There’s a bit of a love/hate relationship between the Alien franchise and me. Some of this comes from the fact that the movies range in quality kind of wildly and part because the tale itself can be a little tricky to understand in some respects. But I have nothing but respect for Ridley Scott so there was no way I was going to miss this.
But was it worth the wait? Was it everything the fans hoped it would be? Does it even matter at this point? Let’s take a look at the Alien prequel we’ve been waiting for after nearly a decade: Prometheus.
Let it be known right now, this paragraph contains spoilers, so skip this one if you haven’t seen it yet. The science exploration ship Prometheus heads to a mysterious planet in the attempt to discover the origin of the human race. What they find is the attempt of the creators, called the Engineers, attempting to destroy all life on Earth through the use of the aliens. But secretly, the man who funded the trip came abroad to see if these creators could cure his disease, and so he has one of the scientists infected with the alien disease and impregnates his fellow scientist before dying. The remaining crew discovers that not only have other members been infected, but a space ship is hidden underneath with one more Engineer in cryo-stasis waiting to bring the deadly aliens to earth. It gets sabotaged and Dr. Shaw, the only survivor, hightails it to the Engineers home planet to meet with her creators.
The non spoiler version? They’re in space, evil aliens, and a whole lot of this:
There are a lot of great aspects concerning this movie. One is definitely the acting. Charlize Theron as the cold, unwavering commander is perfect – and cold too. After her stint as the evil queen from Snow White and the Huntsman it seemed to be a year for her playing villains. Noomi Rapace redeems herself after the disaster that was Sherlock Holmes 2 as the head scientist Elizabeth Shaw, struggling to survive the horrors she encounters through the expedition. She’s the perfect blend of optimistic, determined, and devastatingly traumatized. When she flies off to find the home planet of the creators, it makes me want to see THAT movie. I mean, her character works as the audience avatar incredibly well as she asks the important questions and makes big discoveries.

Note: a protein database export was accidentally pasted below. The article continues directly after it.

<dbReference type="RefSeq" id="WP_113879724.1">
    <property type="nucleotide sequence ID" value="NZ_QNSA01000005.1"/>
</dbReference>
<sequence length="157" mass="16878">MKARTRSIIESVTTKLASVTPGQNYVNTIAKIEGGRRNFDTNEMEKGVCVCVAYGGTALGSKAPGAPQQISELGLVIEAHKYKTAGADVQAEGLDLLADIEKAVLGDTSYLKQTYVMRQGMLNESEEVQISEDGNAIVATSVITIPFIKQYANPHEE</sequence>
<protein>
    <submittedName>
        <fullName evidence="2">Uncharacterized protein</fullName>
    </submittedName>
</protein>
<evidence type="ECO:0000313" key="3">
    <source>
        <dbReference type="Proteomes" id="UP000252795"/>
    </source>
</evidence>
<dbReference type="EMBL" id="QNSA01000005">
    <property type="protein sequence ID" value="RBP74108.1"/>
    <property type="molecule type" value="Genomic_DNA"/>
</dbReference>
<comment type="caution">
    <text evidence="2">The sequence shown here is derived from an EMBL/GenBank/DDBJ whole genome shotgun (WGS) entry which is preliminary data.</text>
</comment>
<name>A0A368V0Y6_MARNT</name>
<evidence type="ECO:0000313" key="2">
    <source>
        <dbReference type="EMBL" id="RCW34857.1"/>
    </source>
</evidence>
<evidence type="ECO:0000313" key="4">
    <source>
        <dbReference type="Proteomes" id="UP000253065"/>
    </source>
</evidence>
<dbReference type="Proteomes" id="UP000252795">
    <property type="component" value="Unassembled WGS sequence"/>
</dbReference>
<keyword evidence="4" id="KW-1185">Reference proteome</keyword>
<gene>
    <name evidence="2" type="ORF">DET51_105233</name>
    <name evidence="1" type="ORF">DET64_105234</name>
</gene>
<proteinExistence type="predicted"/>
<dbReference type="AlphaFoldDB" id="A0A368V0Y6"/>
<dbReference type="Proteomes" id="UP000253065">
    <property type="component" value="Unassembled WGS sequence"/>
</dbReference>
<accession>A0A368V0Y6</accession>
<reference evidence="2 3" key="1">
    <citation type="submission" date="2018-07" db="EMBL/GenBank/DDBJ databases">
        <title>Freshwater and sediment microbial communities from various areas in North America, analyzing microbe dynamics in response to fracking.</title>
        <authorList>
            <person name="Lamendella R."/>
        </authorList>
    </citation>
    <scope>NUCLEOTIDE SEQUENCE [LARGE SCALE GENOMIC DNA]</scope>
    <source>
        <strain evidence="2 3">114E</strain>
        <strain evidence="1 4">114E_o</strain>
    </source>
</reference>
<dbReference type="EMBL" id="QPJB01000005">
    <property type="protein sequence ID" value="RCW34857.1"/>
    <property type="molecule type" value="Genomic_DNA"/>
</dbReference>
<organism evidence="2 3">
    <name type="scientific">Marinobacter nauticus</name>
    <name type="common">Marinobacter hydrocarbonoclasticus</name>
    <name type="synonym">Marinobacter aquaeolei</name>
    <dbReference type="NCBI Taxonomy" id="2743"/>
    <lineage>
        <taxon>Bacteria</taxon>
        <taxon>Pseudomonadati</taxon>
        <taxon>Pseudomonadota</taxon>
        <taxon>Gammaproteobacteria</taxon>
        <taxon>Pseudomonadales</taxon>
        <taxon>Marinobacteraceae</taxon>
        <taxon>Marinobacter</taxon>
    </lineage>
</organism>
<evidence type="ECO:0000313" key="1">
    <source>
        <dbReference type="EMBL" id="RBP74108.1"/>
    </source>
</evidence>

But by far the best performance comes from Michael Fassbender, as the android David. I may not be able to pronounce his name, but Fassbender is perfect – cold and detached, but clearly human enough to enjoy every single terrible thing that he does. Constantly the crew treats David like crap, like he’s nothing, though he is capable of feeling on some level and comprehending the world around him in deeper layers than he is given credit for. And thus, when he does terrible things, or smirks knowingly about events to come, you kind of want to root for him. Though it’s still creepy when he watches the crew sleep in their skivvies.
But unfortunately, there are a lot of unanswered questions – why DO these engineers hate us? What was our design flaw? And why the hate – if we’re like robots to them, what does it matter if we found them or not, or if we continued existing or not? And if they created us in their image, why aren’t the other aliens done in the same fashion? After all, wouldn’t it be smarter to make humanoid aliens to infect us and wipe us out than creepy looking creatures that are easily spotted. Also, how did they think to go from octopus monster to the modern alien? It makes no sense…
I’m just not sure if I buy this as the Alien prequel if only because the continuity is a little forced. I kind of wished it was a stand-alone film because of just how good its own merits. The design is amazing, effects used to the max, and certainly didn’t need the Alien name in order to make money.
Additionally, the pacing is a little off. Sometimes the plot chugs along at a reasonable rate, before hitting into hyper drive suddenly and for no reason, only come back to it’s regular rate but feeling slower than ever. I am not sure why but it does happen
Prometheus in and of itself is a very good movie. Is it great? Not really. It’s just a few shades off from being another break out hit during this summer but it is worth the see and if you’re repulsed by all the other offerings in the cinema this weekend, its worth the price of admission.
Next week is going to be a bit of a surprise as I have no idea what it is I am going to be seeing before next Friday (sadly, not Brave, that’ll be a separate review), but my August blockbuster preview should be up, and maybe even a music review (I’ll try to do something non-Hello Project…try…).